English & Writing
The work of the university is to construct and share knowledge. Because this work is done largely by means of the written word, it is important for students to gain control over written language. Proficiency in reading, research, and written expression is essential for professional success and effective citizenship.
Fundamental academic skills, consisting of English & Writing, Public Speaking and Mathematics coursework, comprise 15 hours of your general education requirements. Students must complete nine credit hours of English & Writing coursework.
The nine credit hours include English 1150 and English 1160 (students may test out of one or both courses), and one additional advanced writing course or equivalent set of writing-intensive courses. The advanced or writing-intensive courses are determined by the academic program.
The foundational writing courses (Composition I and Composition II) provide instruction in general academic literacy while advanced writing and writing-intensive courses, preferably taken in the student's major, introduce research and language practices specific to the disciplines.
Student Learning Outcomes
After completing Composition I, successful students shall be able to do the following:
- closely read, critically interpret, evaluate, and respond to other writers' texts;
- write papers with a clear thesis, logical structure, and cohesive, well-developed paragraphs;
- write papers with clear, varied, well-constructed sentences, with usage and mechanics conforming to standard edited English; and
- demonstrate an understanding of writing as a complex, recursive process whereby ideas are explored, developed, and communicated to a particular audience for a particular purpose.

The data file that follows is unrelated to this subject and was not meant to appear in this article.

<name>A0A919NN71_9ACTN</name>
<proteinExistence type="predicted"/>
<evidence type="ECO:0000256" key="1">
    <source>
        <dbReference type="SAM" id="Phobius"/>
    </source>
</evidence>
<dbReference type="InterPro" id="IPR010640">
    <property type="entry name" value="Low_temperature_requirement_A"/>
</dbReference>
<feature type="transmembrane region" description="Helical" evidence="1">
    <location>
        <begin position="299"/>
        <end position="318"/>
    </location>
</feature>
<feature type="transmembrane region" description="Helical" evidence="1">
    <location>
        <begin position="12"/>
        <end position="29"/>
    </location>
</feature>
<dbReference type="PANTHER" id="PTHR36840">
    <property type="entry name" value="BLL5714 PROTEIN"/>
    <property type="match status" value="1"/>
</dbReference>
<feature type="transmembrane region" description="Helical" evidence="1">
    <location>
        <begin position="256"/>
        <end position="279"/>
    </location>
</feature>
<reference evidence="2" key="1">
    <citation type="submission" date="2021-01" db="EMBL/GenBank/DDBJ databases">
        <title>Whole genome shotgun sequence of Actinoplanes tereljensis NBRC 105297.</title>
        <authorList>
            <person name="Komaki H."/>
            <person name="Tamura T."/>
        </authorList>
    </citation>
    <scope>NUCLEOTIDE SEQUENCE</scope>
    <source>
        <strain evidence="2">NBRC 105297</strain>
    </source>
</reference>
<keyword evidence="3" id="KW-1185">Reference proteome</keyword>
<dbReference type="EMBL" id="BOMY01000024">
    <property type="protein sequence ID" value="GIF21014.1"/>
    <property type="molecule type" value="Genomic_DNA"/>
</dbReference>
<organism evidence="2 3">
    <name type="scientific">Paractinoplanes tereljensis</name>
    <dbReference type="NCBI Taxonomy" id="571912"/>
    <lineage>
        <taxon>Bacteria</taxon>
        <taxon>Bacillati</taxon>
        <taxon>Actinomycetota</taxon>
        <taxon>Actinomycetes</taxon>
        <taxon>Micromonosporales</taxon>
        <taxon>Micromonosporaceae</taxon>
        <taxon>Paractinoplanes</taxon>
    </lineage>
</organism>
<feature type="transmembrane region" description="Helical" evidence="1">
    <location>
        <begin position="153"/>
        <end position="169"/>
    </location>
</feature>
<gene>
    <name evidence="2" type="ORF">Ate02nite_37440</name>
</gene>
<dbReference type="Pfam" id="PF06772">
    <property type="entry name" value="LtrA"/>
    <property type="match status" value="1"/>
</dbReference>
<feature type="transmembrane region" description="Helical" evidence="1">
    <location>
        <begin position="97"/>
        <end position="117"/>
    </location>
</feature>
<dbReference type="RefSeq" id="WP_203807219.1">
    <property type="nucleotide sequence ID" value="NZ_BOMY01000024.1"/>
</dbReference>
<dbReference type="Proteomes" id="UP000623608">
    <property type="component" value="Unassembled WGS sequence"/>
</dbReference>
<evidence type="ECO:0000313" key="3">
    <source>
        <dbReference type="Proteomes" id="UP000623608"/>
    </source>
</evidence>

After completing Composition II, successful students shall be able to do the following:
- demonstrate further development of the writing skills learned in Composition I;
- locate and evaluate information in print and electronic sources and integrate the information into their own texts, citing the sources appropriately;
- analyze arguments in other writers' texts;
- craft well-informed, carefully-reasoned arguments of their own, using the genre appropriate for the rhetorical context (e.g. position paper, proposal, and evaluation).
After completing the writing in the discipline course(s), students shall be able to do the following:
- demonstrate further development of the writing skills learned in foundational composition courses;
- engage in the major discipline's research practices, using the databases, bibliographies, and documentation conventions appropriate to the discipline;
- use the writing strategies and genres expected in the relevant academic and professional communities; and
- demonstrate command of the major discipline's discourse practices, vocabulary, and style.
Please see the table below for a list of English & Writing courses that have been approved for inclusion in the general education curriculum.
English & Writing Approved Courses
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